In an op-ed published by CNN, Gayle Tzemach Lemmon, an adjunct senior fellow at the Council on Foreign Relations suggests the laudable goal of breastfeeding promotion can backfire when mothers in conflict-riddled areas can't access formula due to well-meaning policy. Lemmon points to a 2017 statement by Doctors Without Borders calling for fewer barriers to formula distribution in war-torn areas.

"International organizations like UNICEF and the World Health Organization (WHO) promote breastfeeding ... and provide infant formula, but only by prescription. We believe that distributing infant formula in a conflict situation like Iraq is the only way to avoid children having to be hospitalized for malnutrition," Manuel Lannaud, the head of Doctors Without Borders Iraq mission wrote.

The various viewpoints presented this week prove that infant feeding is not a black and white issue, and policy debates should not be framed as formula versus breast milk—there is more nuance than that.

A recent study in the Journal of Pediatrics found opting to supplement with formula after first breastfeeding improves outcomes for infants and results in higher rates of breastfeeding afterward, and while the benefits of breastfeeding are numerous, they are sometimes overstated. Another recent study published in the journal PLOS Medicine found breastfeeding has no impact on a child's overall neurocognitive function by the time they are 16. Basically, parents should not be shamed for supplementing or choosing to use formula.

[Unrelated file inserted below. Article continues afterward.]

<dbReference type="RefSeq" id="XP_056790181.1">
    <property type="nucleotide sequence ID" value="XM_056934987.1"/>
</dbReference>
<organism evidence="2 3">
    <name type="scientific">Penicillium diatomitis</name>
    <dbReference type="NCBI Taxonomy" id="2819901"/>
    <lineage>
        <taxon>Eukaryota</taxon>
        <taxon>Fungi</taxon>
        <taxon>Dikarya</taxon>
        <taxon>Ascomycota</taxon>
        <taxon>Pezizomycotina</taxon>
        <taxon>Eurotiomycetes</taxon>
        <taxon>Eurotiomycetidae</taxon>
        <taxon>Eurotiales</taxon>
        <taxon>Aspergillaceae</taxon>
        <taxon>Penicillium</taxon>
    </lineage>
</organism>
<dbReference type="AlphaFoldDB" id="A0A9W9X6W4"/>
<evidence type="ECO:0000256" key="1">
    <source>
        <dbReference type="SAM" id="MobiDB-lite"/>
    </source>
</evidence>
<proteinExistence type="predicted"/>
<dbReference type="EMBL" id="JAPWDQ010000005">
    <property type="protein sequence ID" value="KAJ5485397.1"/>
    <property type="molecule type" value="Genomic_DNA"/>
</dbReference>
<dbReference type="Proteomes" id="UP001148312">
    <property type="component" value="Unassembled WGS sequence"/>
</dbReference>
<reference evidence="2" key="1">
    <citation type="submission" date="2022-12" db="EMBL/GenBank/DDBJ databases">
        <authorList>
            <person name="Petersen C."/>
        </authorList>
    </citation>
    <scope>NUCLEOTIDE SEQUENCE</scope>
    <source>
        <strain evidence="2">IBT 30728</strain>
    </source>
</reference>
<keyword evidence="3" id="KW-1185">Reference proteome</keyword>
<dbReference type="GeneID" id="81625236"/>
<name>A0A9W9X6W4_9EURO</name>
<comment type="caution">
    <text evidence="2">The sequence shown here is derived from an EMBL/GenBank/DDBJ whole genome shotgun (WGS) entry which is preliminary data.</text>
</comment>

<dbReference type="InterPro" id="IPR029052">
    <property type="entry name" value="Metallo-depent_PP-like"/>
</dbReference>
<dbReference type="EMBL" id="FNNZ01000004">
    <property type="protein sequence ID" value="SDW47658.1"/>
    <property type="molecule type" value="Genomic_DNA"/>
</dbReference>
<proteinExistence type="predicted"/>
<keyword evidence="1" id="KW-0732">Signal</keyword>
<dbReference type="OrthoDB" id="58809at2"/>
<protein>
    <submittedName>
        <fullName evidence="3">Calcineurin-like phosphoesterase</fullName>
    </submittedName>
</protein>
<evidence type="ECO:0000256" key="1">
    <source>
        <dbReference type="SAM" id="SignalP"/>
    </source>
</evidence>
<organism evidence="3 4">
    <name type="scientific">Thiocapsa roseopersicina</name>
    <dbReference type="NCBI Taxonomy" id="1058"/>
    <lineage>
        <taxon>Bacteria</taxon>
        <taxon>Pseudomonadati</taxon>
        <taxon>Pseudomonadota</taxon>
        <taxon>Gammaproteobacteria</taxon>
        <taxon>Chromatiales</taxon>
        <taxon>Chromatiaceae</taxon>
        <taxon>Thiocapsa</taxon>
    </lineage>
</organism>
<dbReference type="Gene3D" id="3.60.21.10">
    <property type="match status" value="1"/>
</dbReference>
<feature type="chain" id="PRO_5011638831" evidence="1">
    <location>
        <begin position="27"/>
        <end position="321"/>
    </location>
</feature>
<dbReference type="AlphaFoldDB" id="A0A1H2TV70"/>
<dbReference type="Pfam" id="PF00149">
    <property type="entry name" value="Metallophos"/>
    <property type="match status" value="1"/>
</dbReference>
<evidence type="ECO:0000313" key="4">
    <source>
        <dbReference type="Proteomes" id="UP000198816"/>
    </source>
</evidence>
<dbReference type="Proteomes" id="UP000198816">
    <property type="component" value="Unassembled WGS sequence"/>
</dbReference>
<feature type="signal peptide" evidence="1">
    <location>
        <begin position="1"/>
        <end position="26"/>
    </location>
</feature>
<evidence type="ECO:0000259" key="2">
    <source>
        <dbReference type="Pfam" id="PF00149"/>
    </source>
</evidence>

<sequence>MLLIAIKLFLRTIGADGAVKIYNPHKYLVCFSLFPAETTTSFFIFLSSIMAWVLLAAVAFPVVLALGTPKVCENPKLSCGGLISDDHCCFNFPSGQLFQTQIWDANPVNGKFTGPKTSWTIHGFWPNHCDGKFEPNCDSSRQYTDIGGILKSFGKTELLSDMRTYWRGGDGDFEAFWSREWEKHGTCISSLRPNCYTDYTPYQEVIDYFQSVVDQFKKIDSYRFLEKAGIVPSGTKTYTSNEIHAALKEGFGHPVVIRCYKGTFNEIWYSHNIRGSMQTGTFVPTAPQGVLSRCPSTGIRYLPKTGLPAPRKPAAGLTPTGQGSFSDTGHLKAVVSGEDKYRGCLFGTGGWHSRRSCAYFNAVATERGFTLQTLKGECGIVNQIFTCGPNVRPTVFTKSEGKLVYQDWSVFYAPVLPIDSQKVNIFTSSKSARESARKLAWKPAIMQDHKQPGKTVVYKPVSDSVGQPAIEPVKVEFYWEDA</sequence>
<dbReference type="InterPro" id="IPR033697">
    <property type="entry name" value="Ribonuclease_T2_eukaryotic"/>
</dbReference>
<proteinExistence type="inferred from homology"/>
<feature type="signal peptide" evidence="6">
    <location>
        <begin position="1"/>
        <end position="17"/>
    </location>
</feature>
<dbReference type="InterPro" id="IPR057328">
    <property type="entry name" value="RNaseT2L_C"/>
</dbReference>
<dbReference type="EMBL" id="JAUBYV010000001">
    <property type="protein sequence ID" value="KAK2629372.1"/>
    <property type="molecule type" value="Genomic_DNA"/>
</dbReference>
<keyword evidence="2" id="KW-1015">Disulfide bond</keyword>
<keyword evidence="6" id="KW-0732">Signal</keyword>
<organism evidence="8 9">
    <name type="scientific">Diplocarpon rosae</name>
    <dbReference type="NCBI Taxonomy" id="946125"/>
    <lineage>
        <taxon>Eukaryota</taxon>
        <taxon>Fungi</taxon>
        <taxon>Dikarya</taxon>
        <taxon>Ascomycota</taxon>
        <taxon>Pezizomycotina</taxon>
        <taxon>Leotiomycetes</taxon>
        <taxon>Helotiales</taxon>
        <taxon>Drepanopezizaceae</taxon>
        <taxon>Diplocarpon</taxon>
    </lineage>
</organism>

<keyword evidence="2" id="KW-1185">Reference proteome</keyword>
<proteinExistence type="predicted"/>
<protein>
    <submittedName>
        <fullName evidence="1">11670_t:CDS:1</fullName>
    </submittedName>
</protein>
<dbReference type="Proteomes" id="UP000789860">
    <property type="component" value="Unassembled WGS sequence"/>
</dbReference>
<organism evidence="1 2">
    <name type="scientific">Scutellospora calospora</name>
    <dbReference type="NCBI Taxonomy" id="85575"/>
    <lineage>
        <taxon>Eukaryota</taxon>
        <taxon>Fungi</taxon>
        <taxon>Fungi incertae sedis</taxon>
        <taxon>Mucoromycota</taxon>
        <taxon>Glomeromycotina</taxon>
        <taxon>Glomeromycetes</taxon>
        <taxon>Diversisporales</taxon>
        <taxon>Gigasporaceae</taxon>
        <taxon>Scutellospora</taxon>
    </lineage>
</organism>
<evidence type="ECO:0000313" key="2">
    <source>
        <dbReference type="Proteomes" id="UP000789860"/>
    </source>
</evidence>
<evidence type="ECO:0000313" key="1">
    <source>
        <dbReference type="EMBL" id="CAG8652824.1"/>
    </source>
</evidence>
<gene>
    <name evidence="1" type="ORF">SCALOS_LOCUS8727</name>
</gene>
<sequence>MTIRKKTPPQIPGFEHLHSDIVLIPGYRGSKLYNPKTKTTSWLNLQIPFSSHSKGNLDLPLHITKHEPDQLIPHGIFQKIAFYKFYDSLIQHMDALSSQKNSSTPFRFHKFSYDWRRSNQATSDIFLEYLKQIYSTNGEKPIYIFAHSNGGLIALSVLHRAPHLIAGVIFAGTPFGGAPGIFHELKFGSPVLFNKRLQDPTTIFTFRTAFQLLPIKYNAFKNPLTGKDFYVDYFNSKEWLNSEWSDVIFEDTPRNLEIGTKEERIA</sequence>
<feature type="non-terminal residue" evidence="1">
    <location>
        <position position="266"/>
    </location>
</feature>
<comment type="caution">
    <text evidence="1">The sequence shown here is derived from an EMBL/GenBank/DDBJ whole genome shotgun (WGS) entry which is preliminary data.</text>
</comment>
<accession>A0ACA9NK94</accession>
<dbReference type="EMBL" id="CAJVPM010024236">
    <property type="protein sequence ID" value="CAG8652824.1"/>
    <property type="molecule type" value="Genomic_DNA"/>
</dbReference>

This, according to Department of Health and Human Services says national spokesperson Caitlin Oakley is why the HHS opposed the original draft of the breastfeeding resolution at the World Health Assembly (although critics and the initial NYT report suggest the United States delegation were acting in the interests of infant formula manufacturers).

"Many women are not able to breastfeed for a variety of reasons, these women should not be stigmatized; they should be equally supported with information and access to alternatives for the health of themselves and their babies," Oakley said in a statement.

That's true, but so is everything the presidents of the American Academy of Pediatrics and the American College of Obstetricians presented in their op-ed, and that's why the U.S. should support breastfeeding policy.

Here's another truth: This is an issue with many perspectives and many voices. And we need to hear them all, because all parents need support in feeding their babies, whether it's with a breast, a bottle or both—and we're not getting it yet.